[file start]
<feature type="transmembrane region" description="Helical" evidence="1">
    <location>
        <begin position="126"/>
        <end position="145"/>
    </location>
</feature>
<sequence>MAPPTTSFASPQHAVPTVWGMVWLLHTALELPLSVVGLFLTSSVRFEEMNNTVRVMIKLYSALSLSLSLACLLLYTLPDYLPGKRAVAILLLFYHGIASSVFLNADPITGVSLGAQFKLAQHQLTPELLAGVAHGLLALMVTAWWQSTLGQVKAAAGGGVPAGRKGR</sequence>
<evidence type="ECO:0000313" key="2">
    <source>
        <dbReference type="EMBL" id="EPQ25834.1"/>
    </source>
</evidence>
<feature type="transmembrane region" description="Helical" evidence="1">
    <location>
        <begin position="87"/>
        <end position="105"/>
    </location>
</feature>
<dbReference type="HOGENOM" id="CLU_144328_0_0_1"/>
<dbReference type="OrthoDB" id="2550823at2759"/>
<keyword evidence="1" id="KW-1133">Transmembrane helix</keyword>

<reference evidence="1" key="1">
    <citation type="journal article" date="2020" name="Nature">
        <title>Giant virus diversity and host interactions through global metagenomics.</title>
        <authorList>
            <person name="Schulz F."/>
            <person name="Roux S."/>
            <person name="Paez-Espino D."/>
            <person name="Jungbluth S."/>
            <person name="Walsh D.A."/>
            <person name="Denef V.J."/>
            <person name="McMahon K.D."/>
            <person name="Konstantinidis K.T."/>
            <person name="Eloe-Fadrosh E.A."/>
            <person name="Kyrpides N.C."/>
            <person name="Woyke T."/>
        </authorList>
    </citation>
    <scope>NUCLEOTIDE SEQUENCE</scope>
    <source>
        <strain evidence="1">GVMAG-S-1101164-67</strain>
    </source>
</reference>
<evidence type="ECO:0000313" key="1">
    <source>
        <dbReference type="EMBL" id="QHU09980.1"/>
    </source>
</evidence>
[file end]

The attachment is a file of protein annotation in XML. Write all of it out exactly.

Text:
<feature type="transmembrane region" description="Helical" evidence="1">
    <location>
        <begin position="126"/>
        <end position="145"/>
    </location>
</feature>
<sequence>MAPPTTSFASPQHAVPTVWGMVWLLHTALELPLSVVGLFLTSSVRFEEMNNTVRVMIKLYSALSLSLSLACLLLYTLPDYLPGKRAVAILLLFYHGIASSVFLNADPITGVSLGAQFKLAQHQLTPELLAGVAHGLLALMVTAWWQSTLGQVKAAAGGGVPAGRKGR</sequence>
<evidence type="ECO:0000313" key="2">
    <source>
        <dbReference type="EMBL" id="EPQ25834.1"/>
    </source>
</evidence>
<feature type="transmembrane region" description="Helical" evidence="1">
    <location>
        <begin position="87"/>
        <end position="105"/>
    </location>
</feature>
<dbReference type="HOGENOM" id="CLU_144328_0_0_1"/>
<dbReference type="OrthoDB" id="2550823at2759"/>
<keyword evidence="1" id="KW-1133">Transmembrane helix</keyword>

<reference evidence="1" key="1">
    <citation type="journal article" date="2020" name="Nature">
        <title>Giant virus diversity and host interactions through global metagenomics.</title>
        <authorList>
            <person name="Schulz F."/>
            <person name="Roux S."/>
            <person name="Paez-Espino D."/>
            <person name="Jungbluth S."/>
            <person name="Walsh D.A."/>
            <person name="Denef V.J."/>
            <person name="McMahon K.D."/>
            <person name="Konstantinidis K.T."/>
            <person name="Eloe-Fadrosh E.A."/>
            <person name="Kyrpides N.C."/>
            <person name="Woyke T."/>
        </authorList>
    </citation>
    <scope>NUCLEOTIDE SEQUENCE</scope>
    <source>
        <strain evidence="1">GVMAG-S-1101164-67</strain>
    </source>
</reference>
<evidence type="ECO:0000313" key="1">
    <source>
        <dbReference type="EMBL" id="QHU09980.1"/>
    </source>
</evidence>